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Kiwi Seed Oil

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Inci:Actinidia Chinensis Seed Oil, Tocopherol, Helianthus Annuus Seed Oil

A very beneficial oil for all skin types due to the exceptionally high levels of Omega 3. Light texture with a dry feeling, it sinks into the skin immediately with no greasy film.

PRODUCT DESCRIPTION

A yellow to golden yellow oil with a slight odour obtained from the seeds of the organic kiwi fruit.
 
This is 99.5% Organic Kiwi Seed Oil and we have added 0.5% Vitamin E as a powerful antioxidant to keep the oil from oxidising. That Vitamin E has to be diluted in a little Sunflower Seed Oil to make it pourable.
  • Use 1% to 100%. Best when blended with other oils.
  • Oil soluble so cannot be used in water only products. It can be used in small amounts in water based gels that will hold it in suspension.
  • Not heat stable so is best used in Stage 3 (cool stage) when making creams and lotions.
Kiwi Seed Oil is excellent in baby products when blended with Rice Bran Oil and Apricot Kernel Oil, as they are all very soft on the skin.
A very useful oil in skincare as it contains extremely high levels of Omega 3 (around 60%).
 
Typical Fatty Acid Profile
C16:0 Palmitic Acid 4% to 8%
C18:0 Stearic Acid 0.5% to 3.5%
C18:1 Oleic Acid (Omega 9) 12% to 22%
C18:2 Linoleic Acid (Omega 6) 13% to 20%
C18:3 Alpha Linolenic Acid (Omega 3) max 52% to 64%
 
Saponification Value mgKOH / g 132-207
 
According to the Cosmetic Ingredient Database (CosIng), the functions of Organic Kiwi Seed Oil are:
Emollient, Skin Conditioning.
To view more information, visit the CosIng Database here

HOW TO USE IT

Skin Care
  • As it is a very dry, thin feeling oil, Kiwi Seed Oil is excellent in anti aging and skin rejuvenation creams, lotions, gels and serums. It helps to give elasticity to the skin and sinks in very quickly with no greasy after feel.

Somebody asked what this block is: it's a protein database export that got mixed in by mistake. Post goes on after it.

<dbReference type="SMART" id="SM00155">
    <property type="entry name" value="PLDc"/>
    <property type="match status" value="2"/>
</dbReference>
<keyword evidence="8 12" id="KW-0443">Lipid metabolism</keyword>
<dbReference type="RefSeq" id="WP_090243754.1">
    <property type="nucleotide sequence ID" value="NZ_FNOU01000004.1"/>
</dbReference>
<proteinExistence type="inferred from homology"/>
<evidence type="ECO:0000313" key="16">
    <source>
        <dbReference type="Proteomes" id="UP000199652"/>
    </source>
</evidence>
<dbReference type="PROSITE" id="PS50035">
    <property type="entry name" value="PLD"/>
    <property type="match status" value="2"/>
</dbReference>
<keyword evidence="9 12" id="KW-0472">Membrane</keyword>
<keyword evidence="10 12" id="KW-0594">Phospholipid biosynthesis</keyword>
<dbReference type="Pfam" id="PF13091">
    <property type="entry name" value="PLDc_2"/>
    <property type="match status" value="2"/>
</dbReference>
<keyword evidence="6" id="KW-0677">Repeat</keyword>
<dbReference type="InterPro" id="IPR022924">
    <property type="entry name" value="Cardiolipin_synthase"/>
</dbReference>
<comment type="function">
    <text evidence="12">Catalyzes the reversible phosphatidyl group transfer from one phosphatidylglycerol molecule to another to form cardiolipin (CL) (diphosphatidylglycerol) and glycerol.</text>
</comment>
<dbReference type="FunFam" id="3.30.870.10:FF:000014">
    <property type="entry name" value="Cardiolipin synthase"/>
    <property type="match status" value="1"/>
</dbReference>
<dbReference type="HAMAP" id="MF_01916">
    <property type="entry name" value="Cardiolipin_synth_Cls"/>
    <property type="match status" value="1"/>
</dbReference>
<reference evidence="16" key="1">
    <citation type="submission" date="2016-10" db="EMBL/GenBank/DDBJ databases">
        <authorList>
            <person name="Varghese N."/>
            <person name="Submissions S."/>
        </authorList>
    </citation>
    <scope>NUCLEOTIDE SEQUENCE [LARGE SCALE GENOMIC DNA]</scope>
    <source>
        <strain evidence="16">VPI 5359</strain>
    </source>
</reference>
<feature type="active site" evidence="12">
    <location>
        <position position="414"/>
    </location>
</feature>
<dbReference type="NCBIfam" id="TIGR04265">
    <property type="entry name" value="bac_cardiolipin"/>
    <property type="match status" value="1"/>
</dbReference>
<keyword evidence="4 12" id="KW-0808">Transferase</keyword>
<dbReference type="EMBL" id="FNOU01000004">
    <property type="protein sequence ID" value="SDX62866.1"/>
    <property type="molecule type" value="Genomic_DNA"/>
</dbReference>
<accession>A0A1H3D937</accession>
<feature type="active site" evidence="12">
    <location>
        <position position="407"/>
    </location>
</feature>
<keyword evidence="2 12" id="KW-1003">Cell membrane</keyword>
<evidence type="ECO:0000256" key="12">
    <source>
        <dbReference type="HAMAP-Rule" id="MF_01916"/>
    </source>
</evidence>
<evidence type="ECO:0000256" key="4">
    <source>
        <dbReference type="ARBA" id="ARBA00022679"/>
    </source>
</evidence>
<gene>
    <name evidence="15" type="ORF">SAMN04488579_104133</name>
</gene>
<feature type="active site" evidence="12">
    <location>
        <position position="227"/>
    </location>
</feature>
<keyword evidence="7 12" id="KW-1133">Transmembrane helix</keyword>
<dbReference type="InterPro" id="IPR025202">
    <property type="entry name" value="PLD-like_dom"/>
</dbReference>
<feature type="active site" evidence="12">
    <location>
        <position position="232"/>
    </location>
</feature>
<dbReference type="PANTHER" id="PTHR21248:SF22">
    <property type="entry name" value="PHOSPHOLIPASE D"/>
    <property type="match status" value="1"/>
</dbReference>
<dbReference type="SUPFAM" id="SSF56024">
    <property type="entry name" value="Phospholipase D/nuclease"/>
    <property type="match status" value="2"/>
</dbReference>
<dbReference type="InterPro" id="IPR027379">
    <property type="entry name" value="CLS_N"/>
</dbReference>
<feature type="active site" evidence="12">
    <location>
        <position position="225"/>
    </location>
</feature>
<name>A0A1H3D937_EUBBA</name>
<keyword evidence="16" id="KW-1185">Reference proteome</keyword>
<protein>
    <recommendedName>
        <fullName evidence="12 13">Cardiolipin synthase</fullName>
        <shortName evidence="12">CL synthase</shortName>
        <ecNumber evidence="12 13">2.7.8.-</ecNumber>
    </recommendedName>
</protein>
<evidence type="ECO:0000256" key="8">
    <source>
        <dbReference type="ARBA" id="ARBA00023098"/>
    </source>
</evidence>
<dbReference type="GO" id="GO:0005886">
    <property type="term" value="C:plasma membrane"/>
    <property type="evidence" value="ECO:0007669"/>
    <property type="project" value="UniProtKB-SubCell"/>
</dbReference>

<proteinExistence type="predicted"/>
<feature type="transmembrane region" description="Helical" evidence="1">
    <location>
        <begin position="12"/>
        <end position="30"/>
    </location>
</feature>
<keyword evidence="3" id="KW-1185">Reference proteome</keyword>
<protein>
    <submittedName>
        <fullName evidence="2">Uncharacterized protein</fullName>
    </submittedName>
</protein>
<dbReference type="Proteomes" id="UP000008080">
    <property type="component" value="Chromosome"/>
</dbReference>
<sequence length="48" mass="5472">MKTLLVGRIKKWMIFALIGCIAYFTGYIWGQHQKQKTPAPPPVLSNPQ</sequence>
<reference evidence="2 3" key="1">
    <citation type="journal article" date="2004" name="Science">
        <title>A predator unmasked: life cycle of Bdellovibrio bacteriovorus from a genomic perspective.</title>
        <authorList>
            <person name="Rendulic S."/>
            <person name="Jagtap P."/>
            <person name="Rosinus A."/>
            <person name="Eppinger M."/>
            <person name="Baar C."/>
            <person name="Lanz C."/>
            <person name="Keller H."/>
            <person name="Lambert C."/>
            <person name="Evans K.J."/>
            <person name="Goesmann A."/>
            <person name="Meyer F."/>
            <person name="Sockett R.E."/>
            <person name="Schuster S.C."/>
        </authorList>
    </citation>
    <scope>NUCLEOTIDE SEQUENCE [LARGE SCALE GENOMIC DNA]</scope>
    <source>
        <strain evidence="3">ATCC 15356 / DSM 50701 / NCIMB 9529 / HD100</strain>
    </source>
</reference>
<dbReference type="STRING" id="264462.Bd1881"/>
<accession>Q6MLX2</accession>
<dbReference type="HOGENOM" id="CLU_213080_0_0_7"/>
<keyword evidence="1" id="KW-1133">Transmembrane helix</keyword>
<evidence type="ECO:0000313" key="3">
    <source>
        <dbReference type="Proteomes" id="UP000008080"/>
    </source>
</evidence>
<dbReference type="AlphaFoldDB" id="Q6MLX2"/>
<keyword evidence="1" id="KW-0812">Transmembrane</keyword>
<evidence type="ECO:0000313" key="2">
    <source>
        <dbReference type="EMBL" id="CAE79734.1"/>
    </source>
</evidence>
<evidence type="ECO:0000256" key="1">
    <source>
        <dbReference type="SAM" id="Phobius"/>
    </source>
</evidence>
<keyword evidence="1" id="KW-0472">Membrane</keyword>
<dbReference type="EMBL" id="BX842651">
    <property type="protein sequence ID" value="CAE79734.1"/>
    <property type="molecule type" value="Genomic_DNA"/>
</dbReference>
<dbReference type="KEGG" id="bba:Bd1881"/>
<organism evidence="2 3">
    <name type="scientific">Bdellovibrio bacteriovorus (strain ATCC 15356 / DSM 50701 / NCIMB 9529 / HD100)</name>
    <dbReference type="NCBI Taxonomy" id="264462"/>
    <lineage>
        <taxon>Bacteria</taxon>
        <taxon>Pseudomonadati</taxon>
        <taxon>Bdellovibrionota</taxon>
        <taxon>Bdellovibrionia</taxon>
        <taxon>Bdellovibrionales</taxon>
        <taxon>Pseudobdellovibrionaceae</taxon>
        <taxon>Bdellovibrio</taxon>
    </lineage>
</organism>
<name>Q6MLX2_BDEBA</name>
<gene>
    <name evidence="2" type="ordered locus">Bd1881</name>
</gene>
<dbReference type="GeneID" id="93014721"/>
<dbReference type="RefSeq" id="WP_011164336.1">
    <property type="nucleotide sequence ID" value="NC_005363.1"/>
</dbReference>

• It’s light texture makes it ideal for adding to eye creams and serums. It helps to reduce premature wrinkles and fine lines.
  • It is moisturising and reduces inflammation. Its light, elegant texture and ability to sink in quickly makes it a good choice to use in after sun products especially if the skin is sore.
  • As Kiwi Seed Oil is very soft and smooth on the skin, it is excellent for adding to products for babies as well as for sensitive skin.
  • It helps to reduce pore size and is good to use on acne prone skin, especially when blended with Jojoba and Hazelnut Oils. This makes a good rebalancing blend that is even more enhanced with a little Geranium Essential Oil. It is anti inflammatory so will soothe acne breakouts and accelerate skin healing.
  • It’s quick absorption and light texture blend well with heavier, fattier oils like Shea Butter and Macadamia Oil for dry skin products that need to feel elegant on the skin.
  • Excellent for ashen skin (especially on the legs) as Kiwi Seed Oil massively improves the Omega 3 levels in the skin. This keeps the skin soft and supple with an elegant radiance.
  • Suitable for all skin types as it improves the condition of the skin and protects against moisture loss. Especially effective for sensitive skin.
  • Improves any form of dermatitis like skin conditions as well as eczema prone and psoriasis prone skin types.

Hair Care

  • Good to use in hair packs and conditioners as it moisturises the hair and promotes hair growth. It is a very light oil so will not weigh the hair down.

RECIPES & BLENDS

Excellent in baby products when blended with Rice Bran Oil and Apricot Kernel Oil as they are all very soft on the skin.

Click on the links below to be directed to great recipes featuring Kiwi Seed Oil with 0,5% Vitamin E.

TRADITIONAL USE

Traditional Aromatherapy Uses
Traditionally used by qualified aromatherapists as a delivery system for essential oils into the skin. Its ability to penetrate quickly meant that an essential oil blend could be applied to the area to be treated without feeling greasy. Oil blends intended for more esoteric use could be applied anywhere on the body. This gave a greater patient compliance.
Historical Information
The kiwi fruit dates centuries in China where it was called Yang Tao. It was considered to be a delicacy fit for the Emperor.
 
It was introduced to New Zealand in the early 1900’s where it become an important part of the country’s economy.